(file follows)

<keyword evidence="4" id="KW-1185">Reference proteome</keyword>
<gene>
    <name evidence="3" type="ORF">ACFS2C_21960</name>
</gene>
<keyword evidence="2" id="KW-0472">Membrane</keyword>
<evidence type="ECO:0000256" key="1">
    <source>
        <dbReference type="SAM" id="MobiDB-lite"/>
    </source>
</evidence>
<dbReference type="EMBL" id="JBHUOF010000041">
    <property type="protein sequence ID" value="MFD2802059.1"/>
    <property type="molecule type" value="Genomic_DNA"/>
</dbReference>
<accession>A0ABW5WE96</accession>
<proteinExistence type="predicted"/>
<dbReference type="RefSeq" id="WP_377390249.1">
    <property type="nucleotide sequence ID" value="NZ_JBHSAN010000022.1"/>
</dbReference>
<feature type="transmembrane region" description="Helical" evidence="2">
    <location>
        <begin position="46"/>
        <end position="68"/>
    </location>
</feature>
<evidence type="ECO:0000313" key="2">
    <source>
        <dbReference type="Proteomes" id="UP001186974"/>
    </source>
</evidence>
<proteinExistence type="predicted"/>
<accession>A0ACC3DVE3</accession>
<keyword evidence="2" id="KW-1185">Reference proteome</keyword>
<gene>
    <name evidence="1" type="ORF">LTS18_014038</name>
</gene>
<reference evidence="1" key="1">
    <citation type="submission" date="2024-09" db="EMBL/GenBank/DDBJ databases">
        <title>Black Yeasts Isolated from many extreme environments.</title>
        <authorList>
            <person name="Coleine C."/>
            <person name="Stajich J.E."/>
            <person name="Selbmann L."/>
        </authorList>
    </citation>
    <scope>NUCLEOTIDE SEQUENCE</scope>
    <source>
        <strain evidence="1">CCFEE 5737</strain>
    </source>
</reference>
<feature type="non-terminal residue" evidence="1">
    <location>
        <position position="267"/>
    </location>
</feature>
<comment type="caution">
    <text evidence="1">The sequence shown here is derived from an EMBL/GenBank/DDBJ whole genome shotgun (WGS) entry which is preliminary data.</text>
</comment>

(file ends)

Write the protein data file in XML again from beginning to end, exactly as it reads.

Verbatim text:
<keyword evidence="4" id="KW-1185">Reference proteome</keyword>
<gene>
    <name evidence="3" type="ORF">ACFS2C_21960</name>
</gene>
<keyword evidence="2" id="KW-0472">Membrane</keyword>
<evidence type="ECO:0000256" key="1">
    <source>
        <dbReference type="SAM" id="MobiDB-lite"/>
    </source>
</evidence>
<dbReference type="EMBL" id="JBHUOF010000041">
    <property type="protein sequence ID" value="MFD2802059.1"/>
    <property type="molecule type" value="Genomic_DNA"/>
</dbReference>
<accession>A0ABW5WE96</accession>
<proteinExistence type="predicted"/>
<dbReference type="RefSeq" id="WP_377390249.1">
    <property type="nucleotide sequence ID" value="NZ_JBHSAN010000022.1"/>
</dbReference>
<feature type="transmembrane region" description="Helical" evidence="2">
    <location>
        <begin position="46"/>
        <end position="68"/>
    </location>
</feature>
<evidence type="ECO:0000313" key="2">
    <source>
        <dbReference type="Proteomes" id="UP001186974"/>
    </source>
</evidence>
<proteinExistence type="predicted"/>
<accession>A0ACC3DVE3</accession>
<keyword evidence="2" id="KW-1185">Reference proteome</keyword>
<gene>
    <name evidence="1" type="ORF">LTS18_014038</name>
</gene>
<reference evidence="1" key="1">
    <citation type="submission" date="2024-09" db="EMBL/GenBank/DDBJ databases">
        <title>Black Yeasts Isolated from many extreme environments.</title>
        <authorList>
            <person name="Coleine C."/>
            <person name="Stajich J.E."/>
            <person name="Selbmann L."/>
        </authorList>
    </citation>
    <scope>NUCLEOTIDE SEQUENCE</scope>
    <source>
        <strain evidence="1">CCFEE 5737</strain>
    </source>
</reference>
<feature type="non-terminal residue" evidence="1">
    <location>
        <position position="267"/>
    </location>
</feature>
<comment type="caution">
    <text evidence="1">The sequence shown here is derived from an EMBL/GenBank/DDBJ whole genome shotgun (WGS) entry which is preliminary data.</text>
</comment>